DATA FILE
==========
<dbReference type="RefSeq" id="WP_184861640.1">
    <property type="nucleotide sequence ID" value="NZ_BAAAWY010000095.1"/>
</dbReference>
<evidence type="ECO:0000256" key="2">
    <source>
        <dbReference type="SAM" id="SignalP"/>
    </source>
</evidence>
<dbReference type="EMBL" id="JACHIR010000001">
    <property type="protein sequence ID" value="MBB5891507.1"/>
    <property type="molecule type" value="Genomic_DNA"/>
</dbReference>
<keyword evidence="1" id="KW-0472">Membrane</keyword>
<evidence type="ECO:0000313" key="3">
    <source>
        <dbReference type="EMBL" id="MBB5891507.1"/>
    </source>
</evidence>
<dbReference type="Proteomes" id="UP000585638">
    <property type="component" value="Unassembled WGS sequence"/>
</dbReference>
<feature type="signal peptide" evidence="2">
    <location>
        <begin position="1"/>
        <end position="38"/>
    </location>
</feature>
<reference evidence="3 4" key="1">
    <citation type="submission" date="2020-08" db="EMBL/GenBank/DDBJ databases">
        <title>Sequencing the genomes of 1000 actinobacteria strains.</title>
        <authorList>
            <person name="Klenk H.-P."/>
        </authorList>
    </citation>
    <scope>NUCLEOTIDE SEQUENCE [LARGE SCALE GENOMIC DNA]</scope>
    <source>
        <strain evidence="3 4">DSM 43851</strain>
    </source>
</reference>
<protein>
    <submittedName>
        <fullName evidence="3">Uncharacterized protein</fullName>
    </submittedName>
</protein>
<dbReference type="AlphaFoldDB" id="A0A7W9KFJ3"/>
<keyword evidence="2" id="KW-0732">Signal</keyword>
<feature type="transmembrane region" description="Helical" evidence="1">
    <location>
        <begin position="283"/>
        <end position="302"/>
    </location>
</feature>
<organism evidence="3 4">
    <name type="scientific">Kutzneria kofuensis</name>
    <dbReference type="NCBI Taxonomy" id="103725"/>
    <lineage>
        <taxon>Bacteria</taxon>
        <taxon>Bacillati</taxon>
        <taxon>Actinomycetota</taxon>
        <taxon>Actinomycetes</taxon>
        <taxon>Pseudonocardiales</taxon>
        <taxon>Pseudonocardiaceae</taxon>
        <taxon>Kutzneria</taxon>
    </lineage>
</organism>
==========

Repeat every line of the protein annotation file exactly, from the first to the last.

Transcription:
<dbReference type="RefSeq" id="WP_184861640.1">
    <property type="nucleotide sequence ID" value="NZ_BAAAWY010000095.1"/>
</dbReference>
<evidence type="ECO:0000256" key="2">
    <source>
        <dbReference type="SAM" id="SignalP"/>
    </source>
</evidence>
<dbReference type="EMBL" id="JACHIR010000001">
    <property type="protein sequence ID" value="MBB5891507.1"/>
    <property type="molecule type" value="Genomic_DNA"/>
</dbReference>
<keyword evidence="1" id="KW-0472">Membrane</keyword>
<evidence type="ECO:0000313" key="3">
    <source>
        <dbReference type="EMBL" id="MBB5891507.1"/>
    </source>
</evidence>
<dbReference type="Proteomes" id="UP000585638">
    <property type="component" value="Unassembled WGS sequence"/>
</dbReference>
<feature type="signal peptide" evidence="2">
    <location>
        <begin position="1"/>
        <end position="38"/>
    </location>
</feature>
<reference evidence="3 4" key="1">
    <citation type="submission" date="2020-08" db="EMBL/GenBank/DDBJ databases">
        <title>Sequencing the genomes of 1000 actinobacteria strains.</title>
        <authorList>
            <person name="Klenk H.-P."/>
        </authorList>
    </citation>
    <scope>NUCLEOTIDE SEQUENCE [LARGE SCALE GENOMIC DNA]</scope>
    <source>
        <strain evidence="3 4">DSM 43851</strain>
    </source>
</reference>
<protein>
    <submittedName>
        <fullName evidence="3">Uncharacterized protein</fullName>
    </submittedName>
</protein>
<dbReference type="AlphaFoldDB" id="A0A7W9KFJ3"/>
<keyword evidence="2" id="KW-0732">Signal</keyword>
<feature type="transmembrane region" description="Helical" evidence="1">
    <location>
        <begin position="283"/>
        <end position="302"/>
    </location>
</feature>
<organism evidence="3 4">
    <name type="scientific">Kutzneria kofuensis</name>
    <dbReference type="NCBI Taxonomy" id="103725"/>
    <lineage>
        <taxon>Bacteria</taxon>
        <taxon>Bacillati</taxon>
        <taxon>Actinomycetota</taxon>
        <taxon>Actinomycetes</taxon>
        <taxon>Pseudonocardiales</taxon>
        <taxon>Pseudonocardiaceae</taxon>
        <taxon>Kutzneria</taxon>
    </lineage>
</organism>